The Federal Emergency Management Agency (FEMA) and the National Flood Insurance Program (NFIP) provides resources for homeowners and policyholders who need assistance in rebuilding after a flood. This program and coverage are known as Increased Cost of Compliance (ICC).
The Increased Cost of Compliance, or Increased Compliance Cost, pertains to the additional coverage and assistance provided by federal flood insurance for those impacted by a flood. This comes in the form of providing extra payment coverage of up to $30,000to cover the needs of a property for flood mitigation and reduce flood risk.
You should be aware that the ICC is only available for policyholders under FEMA and NFIP. This additional flood insurance coverage is intended to make sure that your property is both prepared and has reduced the risk of flood damage to the building in the future. The additional coverage for flood mitigation is dedicated to making sure that your property or building will be in compliance with the State or community floodplain management ordinances or laws.
Flood Mitigation Compliance
When it comes to reducing the risk of flooding and flood damage to your property, there will be a set standard on floodplain management ordinances. There are four types of accepted floodplain management activities to bring your insured building or property into compliance with the community's floodplain management regulations. Let's talk about them.
This simply means that the insured building or property is raised to or above the base flood elevation (BFE). This is a very common way of reducing flood risks and flood damage and when it comes to Nashville, you can expect your property to follow the freeboard requirement. This means that your property will be mandated to be four (4) feet above the BFE.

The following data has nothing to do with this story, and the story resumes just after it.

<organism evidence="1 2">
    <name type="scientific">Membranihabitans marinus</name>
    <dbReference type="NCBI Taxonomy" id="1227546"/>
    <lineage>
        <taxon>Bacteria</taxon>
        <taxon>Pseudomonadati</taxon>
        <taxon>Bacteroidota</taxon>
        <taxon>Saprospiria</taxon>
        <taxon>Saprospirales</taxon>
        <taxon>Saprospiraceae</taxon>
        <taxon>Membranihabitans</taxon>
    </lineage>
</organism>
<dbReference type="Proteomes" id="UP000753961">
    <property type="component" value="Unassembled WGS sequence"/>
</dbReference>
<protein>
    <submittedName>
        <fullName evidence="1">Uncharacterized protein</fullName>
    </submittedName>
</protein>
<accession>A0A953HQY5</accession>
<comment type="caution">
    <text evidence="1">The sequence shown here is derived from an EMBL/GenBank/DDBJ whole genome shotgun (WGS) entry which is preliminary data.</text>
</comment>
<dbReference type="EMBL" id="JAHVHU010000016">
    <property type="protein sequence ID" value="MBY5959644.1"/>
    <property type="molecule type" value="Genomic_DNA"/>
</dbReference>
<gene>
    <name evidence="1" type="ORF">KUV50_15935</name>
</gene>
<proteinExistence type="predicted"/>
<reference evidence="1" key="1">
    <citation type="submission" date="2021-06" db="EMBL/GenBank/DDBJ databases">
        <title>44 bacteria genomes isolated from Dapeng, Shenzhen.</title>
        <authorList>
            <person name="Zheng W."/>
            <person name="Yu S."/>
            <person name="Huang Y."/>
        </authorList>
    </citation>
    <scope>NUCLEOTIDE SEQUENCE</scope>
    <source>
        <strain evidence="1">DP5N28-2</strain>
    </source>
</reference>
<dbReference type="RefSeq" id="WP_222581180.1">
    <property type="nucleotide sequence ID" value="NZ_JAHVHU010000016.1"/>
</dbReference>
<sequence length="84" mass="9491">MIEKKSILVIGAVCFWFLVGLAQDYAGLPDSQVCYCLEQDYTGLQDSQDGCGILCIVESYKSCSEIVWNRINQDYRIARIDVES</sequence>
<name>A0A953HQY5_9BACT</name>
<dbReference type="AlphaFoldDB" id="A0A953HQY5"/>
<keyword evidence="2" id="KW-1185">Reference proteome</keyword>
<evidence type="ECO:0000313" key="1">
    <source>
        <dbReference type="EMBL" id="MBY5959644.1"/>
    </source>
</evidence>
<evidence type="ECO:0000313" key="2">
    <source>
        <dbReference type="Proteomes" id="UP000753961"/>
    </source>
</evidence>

This flood mitigation activity is only for non-residential properties. Simply put, if you have a commercial property then it should be watertight below the BFE. To do this, you can either reinforce your walls, install a watertight shield for doors and windows, build a drainage collection system, sump pumps, and check valves.
Many of you know how this works. Usually what you'd want to happen is to move your property to another location on the same lot or another lot outside the floodplain. This can be the greatest activity when it comes to flood damage prevention however if you're relocating to a new location within the Special Flood Hazard Area (SFHA), then the National Flood Insurance Policies has to be compliant too. This means that the relocated building should be elevated or floodproofed.
Who is Eligible?
It's important to preface that the ICC is only applicable to policyholders of federal flood insurance companies (FEMA and NFIP). For an NFIP flood insurance policy, the qualified applicant must have a federal government loan to start carrying flood policies on properties. For private flood insurance policyholders, you can expect that this will be included in your policy with your private insurer. Once you're insured by the National Flood Insurance Program, your property must also meet one of the two conditions to be eligible for Increased Cost of Compliance (ICC) coverage.